By nine-thirty the next morning the other five participants were there and had dressed for the dance. A dispute arose about me. Some felt I had not gone far enough to dance. I could wait upon the altar, but not take the floor. Finally I was allowed to dance, as a delegate for my master who had a troublesome case of neuritis. The food was being finished off in the kitchen.

Promptly on the stroke of ten Death mounted his black draped throne and assumed his regal crown, Death being represented by a rudely carved wooden statue, bust length. A box was draped in black sateen and Kitty placed him upon it and set his red crown on. She hobbled back to her seat. I had the petition and the name of the man written on seven slips of paper, one for each participant. I was told to stick them in Death's grinning mouth. I did so, so that the end of each slip protruded. At the command I up?ended nine black tapers that had been dressed by a bath in whiskey and bad vinegar, and bit off the butt end to light, calling upon Death to take notice. As I had been instructed, I said: "Spirit of Death, take notice I am fixing your candles for you. I want you to hear me." I said this three times and the assembly gave three snaps with the thumb and middle finger.

The candles were set upside down and lighted on the altar, three to the left of Death, three to the right, and three before him.

I resumed my seat, and everyone. was silent until Kitty was possessed. The exaltation caught like fire. Then B. arose drunkenly and danced a Pew steps. The clapping began lightly. He circled the room, then prostrated himself before the altar, and, getting to his hands and knees, with his teeth pulled one of the slips from the jaws of Death. He turned a violent somersault and began the dance, not intricate, but violent and muscle twitching.

We were to dance three hours, and the time was divided equally, so that the more participants the less time each was called upon to dance. There were six of us, since Kitty could not actively participate, so that we each had forty minutes to dance. Plenty of liquor was provided so that when one appeared exhausted the bottle was pressed to his lips and he danced on. But the fury of the rhythm more than the stimulant kept the dancers going. The heel patting was a perfect drum rhythm, and the hand clapping had various stimulating breaks. At any rate no one fell from exhaustion, though I know that even 1, the youngest, could not have danced continuously on an ordinary dance floor unsupported by a partner for that length of time.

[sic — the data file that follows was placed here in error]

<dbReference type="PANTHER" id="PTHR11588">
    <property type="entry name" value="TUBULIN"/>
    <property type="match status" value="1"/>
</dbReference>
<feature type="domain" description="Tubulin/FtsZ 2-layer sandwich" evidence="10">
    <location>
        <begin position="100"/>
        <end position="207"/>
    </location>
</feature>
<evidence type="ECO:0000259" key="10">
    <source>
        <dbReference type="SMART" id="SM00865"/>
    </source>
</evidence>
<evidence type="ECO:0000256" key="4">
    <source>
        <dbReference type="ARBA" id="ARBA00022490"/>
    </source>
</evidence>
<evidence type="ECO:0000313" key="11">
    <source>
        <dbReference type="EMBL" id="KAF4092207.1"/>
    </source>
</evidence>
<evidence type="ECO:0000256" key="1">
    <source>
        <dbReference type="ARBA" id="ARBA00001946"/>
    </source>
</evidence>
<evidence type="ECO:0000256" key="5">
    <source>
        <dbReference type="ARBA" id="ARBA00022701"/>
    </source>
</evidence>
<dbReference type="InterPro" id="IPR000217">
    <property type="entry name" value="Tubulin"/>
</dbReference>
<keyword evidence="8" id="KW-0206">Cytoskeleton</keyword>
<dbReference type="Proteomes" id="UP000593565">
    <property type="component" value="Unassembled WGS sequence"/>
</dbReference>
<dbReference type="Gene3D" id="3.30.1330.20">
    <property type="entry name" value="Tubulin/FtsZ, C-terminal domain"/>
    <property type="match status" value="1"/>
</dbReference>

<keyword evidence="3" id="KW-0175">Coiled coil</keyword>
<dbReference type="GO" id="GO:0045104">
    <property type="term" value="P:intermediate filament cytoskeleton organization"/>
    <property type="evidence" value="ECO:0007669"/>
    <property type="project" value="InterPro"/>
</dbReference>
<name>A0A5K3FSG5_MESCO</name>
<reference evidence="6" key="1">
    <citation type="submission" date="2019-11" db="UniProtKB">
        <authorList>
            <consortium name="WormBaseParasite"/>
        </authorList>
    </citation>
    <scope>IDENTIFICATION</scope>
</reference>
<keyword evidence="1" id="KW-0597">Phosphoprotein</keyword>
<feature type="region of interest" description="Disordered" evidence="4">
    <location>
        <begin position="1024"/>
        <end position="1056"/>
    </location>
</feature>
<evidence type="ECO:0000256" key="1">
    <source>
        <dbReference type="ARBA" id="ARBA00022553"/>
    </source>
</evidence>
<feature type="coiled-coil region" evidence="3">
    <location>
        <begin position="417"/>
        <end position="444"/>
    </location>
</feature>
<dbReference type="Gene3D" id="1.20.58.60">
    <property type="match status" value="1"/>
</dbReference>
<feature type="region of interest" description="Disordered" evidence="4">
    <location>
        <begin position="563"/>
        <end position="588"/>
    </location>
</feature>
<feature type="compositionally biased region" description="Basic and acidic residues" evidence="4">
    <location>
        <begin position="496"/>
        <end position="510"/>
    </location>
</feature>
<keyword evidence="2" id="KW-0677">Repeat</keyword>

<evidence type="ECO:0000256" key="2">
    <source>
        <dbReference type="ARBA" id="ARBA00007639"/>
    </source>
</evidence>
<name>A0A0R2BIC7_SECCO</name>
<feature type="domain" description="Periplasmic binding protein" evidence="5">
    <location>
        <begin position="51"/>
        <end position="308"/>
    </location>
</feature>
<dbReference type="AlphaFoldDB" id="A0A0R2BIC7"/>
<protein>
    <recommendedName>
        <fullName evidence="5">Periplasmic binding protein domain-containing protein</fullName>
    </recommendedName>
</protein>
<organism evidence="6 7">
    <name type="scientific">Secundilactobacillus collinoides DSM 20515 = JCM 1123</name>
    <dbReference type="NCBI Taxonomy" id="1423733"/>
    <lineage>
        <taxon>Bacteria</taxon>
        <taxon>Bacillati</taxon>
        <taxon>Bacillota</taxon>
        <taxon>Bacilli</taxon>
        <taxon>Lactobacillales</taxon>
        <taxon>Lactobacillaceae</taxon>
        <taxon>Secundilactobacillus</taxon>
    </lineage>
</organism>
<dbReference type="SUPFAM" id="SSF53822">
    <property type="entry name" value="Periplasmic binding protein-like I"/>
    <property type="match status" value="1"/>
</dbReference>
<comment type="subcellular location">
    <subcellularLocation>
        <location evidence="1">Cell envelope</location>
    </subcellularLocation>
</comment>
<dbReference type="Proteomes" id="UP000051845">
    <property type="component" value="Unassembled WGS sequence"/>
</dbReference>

Nearly all ended on the moment in a twitchy collapse, and the next most inspired prostrated himself and began his dance with the characteristic somersault. Death was being continuously besought to follow the footsteps of John Doc. There was no regular formula. They all "talked to him" in their own way, the others calling out to the dancer to "talk to him." Some of the postures were obscene in the extreme. Some were grotesque, limping steps of old men and women. Some were mere agile leapings. But the faces! That is where the dedication lay.

When the fourth dancer had finished and lay upon the floor retching in every muscle, Kitty was taken. The call had come for her. I could not get upon the floor quickly enough for the others and was hurled before the altar. It got me there and I danced, I don't know how, but at any rate, when we sat about the table later, all agreed that Mother Kitty had done well to take me.

I have neglected to say that one or two of the dancers remained upon the floor "in the spirit" after their dance and had to be lifted up and revived at the end.

Death had some of all the food placed before him. An uncorked pint of good whiskey was right under his nose. He was paid fifteen cents and remained on his throne until one o'clock that night. Then all of the food before him was taken up with the tablecloth on which it rested and was thrown into the Mississippi River.

The person danced upon is not supposed to live more than nine days after the dance. I was very eager to see what would happen in this case. But five days after the dance John Doe deserted his bride for the comforting arms of Rachael and she hurried to Mother Kitty to have the spell removed. She said he complained of breast pains and she was fearfully afraid for him. So I was sent to get the beef heart out of the cemetery (which had been put there as part of the routine), and John and Rachael made use of the new furniture bought for his bride. I think he feared that Rachael might have him fixed, so he probably fled to her as soon as the zest for a new wife had abated.

More information about Zora Neale Hurston from Wikipedia